There were only four other episodes in the last five years. In all of them, the market decline didn’t stop until the NYSE McCellan Oscillator (bottom panel) reached an oversold condition. As well, the 14-day RSI of ITBM (top panel) reached an oversold reading in three of the four occasions, and the last one was close. In the case of the major downdraft that began with the sell signal of August 2022, indicators reached an initial oversold reading and the market bounced before resuming its decline into its ultimate low.



In addition, the 5-week RSI of the S&P 500 reached an overbought extreme in June. The last two times this happened the decline wasn’t arrested until RSI reached a neutral reading of 50, which could be as low as the S&P 500’s long-term support at about 4200.


However, the pullback may not necessarily be that severe. The 5-day RSI of the S&P 500 is already oversold. Initial support can be found at the 50 dma at about 4400, with secondary support at 4200. If that support breaks, look for a test of the 200 at about 4100.




Still constructive

Despite the short-term dominance bearish price momentum, I am still constructive on the stock market. Market leadership has broadened out from the narrow leadership of megacap technology stocks, which is helpful to the bull case.



The relative performance of key cyclical industries is either bottoming or in a relative uptrend, both are signals of a bullish cyclical rebound.


Finally, keep an eye on the Dow Jones Transportation Average, which exhibited an inverse head and shoulders breakout. If this is indeed just a short-term correction, the index should hold above its breakout level.



In conclusion, the stock market had been undergoing an unsustainable advance and a corrective period has probably started. I believe this is just a pullback within the context of an intermediate uptrend. I offer several clues on how to spot the corrective bottom.


6 thoughts on “How to spot the correction bottom

  1. Cam,
    You recently initiated and closed a short trading position within couple of days. To me it says a lot more than your call for a correction of some magnitude.
    Just saying…

  2. Personally, I feel it is premature to start searching for a bottom. Trends have a life of there own. Any Black Swan event can extend the trend. Fitch downgrading came out of the blue. What we know now is that both Tesla and Apple had sizable gap down on high volume breaking their respective uptrend trend lines. Over and above that we had weekly outside engulfing patterns in TQQQ and SOXL – a sign of an intermediate top. If the market was to correct 50% of the prior rally from March we are looking at anywhere from 10 to 20 percent depending on the Index – a sizable haircut.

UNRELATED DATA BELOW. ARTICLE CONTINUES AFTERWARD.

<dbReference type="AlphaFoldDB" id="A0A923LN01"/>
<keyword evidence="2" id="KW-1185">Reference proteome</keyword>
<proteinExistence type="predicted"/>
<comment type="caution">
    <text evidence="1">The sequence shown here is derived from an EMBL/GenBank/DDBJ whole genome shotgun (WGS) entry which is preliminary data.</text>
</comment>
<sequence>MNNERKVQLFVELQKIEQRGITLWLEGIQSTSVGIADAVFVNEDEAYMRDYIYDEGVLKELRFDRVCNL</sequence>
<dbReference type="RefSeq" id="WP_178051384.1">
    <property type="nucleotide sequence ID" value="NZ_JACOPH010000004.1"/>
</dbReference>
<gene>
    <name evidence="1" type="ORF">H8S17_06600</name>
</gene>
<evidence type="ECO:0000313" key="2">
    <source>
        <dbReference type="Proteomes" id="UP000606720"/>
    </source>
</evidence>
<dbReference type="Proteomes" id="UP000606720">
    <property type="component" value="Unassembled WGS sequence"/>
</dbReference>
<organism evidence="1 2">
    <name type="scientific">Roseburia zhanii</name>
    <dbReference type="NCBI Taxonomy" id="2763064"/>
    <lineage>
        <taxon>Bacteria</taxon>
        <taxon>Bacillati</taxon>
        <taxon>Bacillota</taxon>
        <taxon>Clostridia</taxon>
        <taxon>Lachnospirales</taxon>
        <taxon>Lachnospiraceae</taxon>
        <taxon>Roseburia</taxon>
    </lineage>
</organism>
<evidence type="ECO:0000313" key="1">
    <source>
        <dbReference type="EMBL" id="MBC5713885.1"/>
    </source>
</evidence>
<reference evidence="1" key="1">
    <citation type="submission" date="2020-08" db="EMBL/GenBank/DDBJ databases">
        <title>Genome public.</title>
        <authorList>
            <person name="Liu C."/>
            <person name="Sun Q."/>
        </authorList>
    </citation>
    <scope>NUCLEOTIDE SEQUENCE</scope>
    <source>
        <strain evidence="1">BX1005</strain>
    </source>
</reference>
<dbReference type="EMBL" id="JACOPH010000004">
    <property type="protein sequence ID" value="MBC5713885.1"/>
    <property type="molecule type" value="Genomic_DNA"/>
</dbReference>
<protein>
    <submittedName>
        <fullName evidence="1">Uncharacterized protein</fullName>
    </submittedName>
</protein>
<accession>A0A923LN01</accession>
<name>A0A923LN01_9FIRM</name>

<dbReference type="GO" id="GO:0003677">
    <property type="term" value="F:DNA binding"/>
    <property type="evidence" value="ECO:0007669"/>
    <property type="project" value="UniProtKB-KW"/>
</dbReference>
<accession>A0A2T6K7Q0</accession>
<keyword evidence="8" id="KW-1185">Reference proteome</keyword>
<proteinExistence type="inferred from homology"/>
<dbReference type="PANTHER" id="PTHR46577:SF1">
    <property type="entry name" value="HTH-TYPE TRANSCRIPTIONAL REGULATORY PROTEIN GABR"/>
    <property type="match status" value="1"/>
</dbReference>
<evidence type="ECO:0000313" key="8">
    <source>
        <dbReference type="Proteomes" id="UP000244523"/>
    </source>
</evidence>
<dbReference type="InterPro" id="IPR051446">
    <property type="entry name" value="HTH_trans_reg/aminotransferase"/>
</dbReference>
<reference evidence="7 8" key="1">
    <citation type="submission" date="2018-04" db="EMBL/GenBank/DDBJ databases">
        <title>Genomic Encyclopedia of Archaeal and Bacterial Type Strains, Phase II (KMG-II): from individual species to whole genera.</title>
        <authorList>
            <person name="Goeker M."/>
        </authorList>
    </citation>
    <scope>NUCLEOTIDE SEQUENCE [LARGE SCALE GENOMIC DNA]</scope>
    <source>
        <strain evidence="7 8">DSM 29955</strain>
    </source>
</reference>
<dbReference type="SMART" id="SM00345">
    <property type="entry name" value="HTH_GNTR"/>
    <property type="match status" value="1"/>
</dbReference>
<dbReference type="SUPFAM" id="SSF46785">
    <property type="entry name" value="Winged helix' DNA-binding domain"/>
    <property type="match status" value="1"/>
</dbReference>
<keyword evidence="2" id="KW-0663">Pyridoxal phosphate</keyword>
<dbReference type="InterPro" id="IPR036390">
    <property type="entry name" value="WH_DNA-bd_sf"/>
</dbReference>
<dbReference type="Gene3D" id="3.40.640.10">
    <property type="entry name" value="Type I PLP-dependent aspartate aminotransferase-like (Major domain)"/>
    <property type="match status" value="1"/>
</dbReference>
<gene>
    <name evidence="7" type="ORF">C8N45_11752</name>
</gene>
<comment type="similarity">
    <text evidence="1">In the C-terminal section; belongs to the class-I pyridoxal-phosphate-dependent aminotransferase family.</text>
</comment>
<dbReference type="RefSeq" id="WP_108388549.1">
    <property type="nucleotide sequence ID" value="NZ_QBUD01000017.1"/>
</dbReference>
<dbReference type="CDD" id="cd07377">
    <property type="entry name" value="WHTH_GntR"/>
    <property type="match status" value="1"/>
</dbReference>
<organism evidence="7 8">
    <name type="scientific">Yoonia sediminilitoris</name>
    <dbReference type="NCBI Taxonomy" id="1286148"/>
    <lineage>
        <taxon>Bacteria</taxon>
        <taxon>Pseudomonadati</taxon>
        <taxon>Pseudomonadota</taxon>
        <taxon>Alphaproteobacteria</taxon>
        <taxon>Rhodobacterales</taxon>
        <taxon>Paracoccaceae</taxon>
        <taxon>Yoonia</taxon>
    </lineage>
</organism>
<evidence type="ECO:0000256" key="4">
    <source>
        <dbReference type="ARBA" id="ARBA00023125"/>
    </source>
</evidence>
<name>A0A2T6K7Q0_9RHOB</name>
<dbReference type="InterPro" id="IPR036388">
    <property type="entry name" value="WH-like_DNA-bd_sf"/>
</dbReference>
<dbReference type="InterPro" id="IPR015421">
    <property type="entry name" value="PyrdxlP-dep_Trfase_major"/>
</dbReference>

3. A small summary of what market participants and pundits are talking about these days, for our fellow students’ reference.

    1. Seasonality. Aug and Sept are slow and negative months. Aug especially for pre-election year. We don’t know how many already made the adjustment.

    2. Soft landing. Quite a few big investment houses have changed their forecast and their clients are in the process of dumping treasuries and raising equity exposure.

    3. 2Q23 reporting season. Markets have been front-running so it is no surprise that even a beat does not move prices. The biggest movements are in those heavily shorted names you probably never heard of or didn’t care about. Shorting these types of companies actually is a good strategy. Historically a new company does not have an average life span more than 10 years. And in recent decades the leftist push of equity and equality and ESG has lowered the quality of new companies even further. So if you are patient you can make nice money in shorting. Even a big one like TSLA which is purely a product of ESG policies can shrink dramatically too. If TSLA can match Toyota’s market cap over time it would be a victory.

    3Q and 4Q 2023 and 2024 EPS estimates are firming and increasing a little bit. Remember that valuation and sentiment are just preconditions. If the bond/equity reallocation can continue a slow deflation in late summer is very likely.

  4. TLT and the SPY have had a good correlation for years, until now. TLT seems about to break to the downside which suggests higher rates for longer.
    In early Jan 22, TLT broke down just a bit before the SPX, so I am keeping an eye on what TLT does. Will it break down below 90 or will it bounce off support? Pardon the pun but it seems to be at a pivotal level.
    That doesn’t mean that things cannot keep going higher. They did in 2007 when the market made an ATH in October.
    One of the problems with fundamentals or macro is that they can be way too early, which for longs means patience and better prices, but for shorts is murder. Maybe the bears are right but too early.

Comments are closed.